Daily Environment Report: Coke Report

Bill Sheehan (bill_sheehan@mindspring.com)
Fri, 13 Nov 1998 18:05:59 -0500

Coca-Cola Co. Targeted by Groups Pushing for Increased Plastic

Daily Environment Report, November 13, 1998, ppA1-2.

The Grassroots Recycling Network (GRRN) is using the second
annual America Recycles Day, November 15, to target Coca-Cola for
going back on a 1990 pledge to use recycled material in its
plastic soda bottles. According to the group, Coca-Cola promised
to use 25 percent recycled material in the 8 billion bottles it
sells every year. However, the company only tested the recycled
plastic for a year before returning to virgin plastic.

Lance King, GRRN's campaign consultant said that if Coke
began recycling some of its 8 billion bottles, which each year
use 600 million pounds of plastic, the company could have a great
impact on the plastics recycling market.

"Will a company do the right thing for the environment, for
recycling, for jobs, for reducing pollution without the mandates?
So far the answer is no," King said.

Speaking on behalf of Coca-Cola, E. Gifford Stack, vice
president of the National Soft Drink Association (NSDA) said that
Coke and Pepsi's "promise" to use 25 percent recycled material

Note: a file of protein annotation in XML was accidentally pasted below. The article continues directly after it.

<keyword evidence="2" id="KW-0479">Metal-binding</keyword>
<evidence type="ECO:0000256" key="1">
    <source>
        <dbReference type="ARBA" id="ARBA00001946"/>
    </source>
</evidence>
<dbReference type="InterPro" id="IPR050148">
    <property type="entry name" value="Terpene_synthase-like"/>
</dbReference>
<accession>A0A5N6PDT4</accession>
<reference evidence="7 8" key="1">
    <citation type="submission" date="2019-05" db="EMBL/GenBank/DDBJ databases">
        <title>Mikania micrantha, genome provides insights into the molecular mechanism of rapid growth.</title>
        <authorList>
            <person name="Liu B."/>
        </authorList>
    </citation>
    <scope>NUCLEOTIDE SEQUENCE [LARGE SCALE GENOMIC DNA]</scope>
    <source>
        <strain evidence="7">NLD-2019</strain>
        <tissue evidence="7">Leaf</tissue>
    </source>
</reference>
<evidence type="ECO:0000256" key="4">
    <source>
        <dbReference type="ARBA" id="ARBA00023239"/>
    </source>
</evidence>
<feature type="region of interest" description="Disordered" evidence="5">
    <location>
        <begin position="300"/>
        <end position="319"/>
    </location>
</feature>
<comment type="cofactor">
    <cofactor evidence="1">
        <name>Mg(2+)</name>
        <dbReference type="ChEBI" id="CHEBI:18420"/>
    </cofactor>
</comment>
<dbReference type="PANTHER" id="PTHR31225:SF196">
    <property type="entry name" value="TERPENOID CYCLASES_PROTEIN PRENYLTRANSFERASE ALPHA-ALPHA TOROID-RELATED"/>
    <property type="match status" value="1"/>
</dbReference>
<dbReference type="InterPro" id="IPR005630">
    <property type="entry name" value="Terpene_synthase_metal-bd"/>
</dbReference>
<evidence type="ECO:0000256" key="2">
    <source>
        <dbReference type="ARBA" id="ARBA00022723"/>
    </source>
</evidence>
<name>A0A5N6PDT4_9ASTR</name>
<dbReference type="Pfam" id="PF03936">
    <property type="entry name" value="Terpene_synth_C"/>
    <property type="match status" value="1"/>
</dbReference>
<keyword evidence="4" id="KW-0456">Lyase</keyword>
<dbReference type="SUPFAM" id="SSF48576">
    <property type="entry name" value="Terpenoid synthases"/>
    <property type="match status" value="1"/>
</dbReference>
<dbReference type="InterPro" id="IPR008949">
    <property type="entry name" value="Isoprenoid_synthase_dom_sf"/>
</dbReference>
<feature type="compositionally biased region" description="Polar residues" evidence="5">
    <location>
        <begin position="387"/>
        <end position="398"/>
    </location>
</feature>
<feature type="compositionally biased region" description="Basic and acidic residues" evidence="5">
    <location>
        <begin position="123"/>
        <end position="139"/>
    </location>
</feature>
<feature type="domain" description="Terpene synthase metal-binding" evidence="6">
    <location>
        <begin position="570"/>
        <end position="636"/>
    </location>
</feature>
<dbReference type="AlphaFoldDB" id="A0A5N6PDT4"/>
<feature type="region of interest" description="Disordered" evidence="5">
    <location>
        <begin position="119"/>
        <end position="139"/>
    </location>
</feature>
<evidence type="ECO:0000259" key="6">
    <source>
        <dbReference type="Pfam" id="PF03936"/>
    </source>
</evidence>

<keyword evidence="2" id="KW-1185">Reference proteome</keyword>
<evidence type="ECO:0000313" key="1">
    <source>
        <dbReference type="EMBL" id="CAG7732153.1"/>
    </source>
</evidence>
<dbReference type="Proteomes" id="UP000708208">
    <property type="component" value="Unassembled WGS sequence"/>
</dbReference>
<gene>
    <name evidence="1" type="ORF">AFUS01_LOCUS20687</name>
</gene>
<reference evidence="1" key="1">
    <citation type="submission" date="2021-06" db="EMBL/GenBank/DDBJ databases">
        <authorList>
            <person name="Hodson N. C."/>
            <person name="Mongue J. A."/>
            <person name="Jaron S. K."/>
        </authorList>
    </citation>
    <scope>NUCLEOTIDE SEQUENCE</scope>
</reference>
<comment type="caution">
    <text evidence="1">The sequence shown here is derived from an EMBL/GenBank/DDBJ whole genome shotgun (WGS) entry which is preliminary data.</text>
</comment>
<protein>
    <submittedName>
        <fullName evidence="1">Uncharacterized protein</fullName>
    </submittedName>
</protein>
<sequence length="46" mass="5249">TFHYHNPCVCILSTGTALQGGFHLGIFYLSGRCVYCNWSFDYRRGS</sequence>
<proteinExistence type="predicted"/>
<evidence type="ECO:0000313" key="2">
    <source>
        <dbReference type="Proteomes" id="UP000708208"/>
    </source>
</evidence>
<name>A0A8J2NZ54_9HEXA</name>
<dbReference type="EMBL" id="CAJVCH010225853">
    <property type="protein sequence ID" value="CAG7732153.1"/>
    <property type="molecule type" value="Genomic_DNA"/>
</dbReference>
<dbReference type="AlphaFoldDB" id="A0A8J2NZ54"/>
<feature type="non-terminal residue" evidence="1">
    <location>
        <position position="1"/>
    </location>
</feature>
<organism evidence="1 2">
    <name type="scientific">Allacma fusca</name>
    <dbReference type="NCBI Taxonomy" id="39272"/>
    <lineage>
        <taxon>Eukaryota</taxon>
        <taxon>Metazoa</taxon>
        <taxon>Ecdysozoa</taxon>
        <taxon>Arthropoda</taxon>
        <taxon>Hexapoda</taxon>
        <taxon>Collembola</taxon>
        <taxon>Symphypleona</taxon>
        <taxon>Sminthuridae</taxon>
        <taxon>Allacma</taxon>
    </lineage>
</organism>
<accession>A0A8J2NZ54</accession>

was a test to measure operational effectiveness, buyer reaction,
and expense. It was not a guarantee to use recycled material on
a continuing basis.

Stack went on to say that environmental groups should
concentrate on those materials that are not recycled as much as
plastic bottles. Stack said that the NSDA is dedicated to
recycling, is a corporate sponsor of America Recycles Day, and
invests about $5 billion a year in recycling products.

Currently, the GRRN and other pro-recycling groups are
working at the state level to enlarge bottle bill legislation to
encourage more recycling. Bottle bill legislation requires that
empty bottles be dropped off for recycling. The consumer then
receives a deposit for each bottle returned. Currently, ten
states have bottle bills. National bottle bills have been
suggested before but have never made it out of Congress.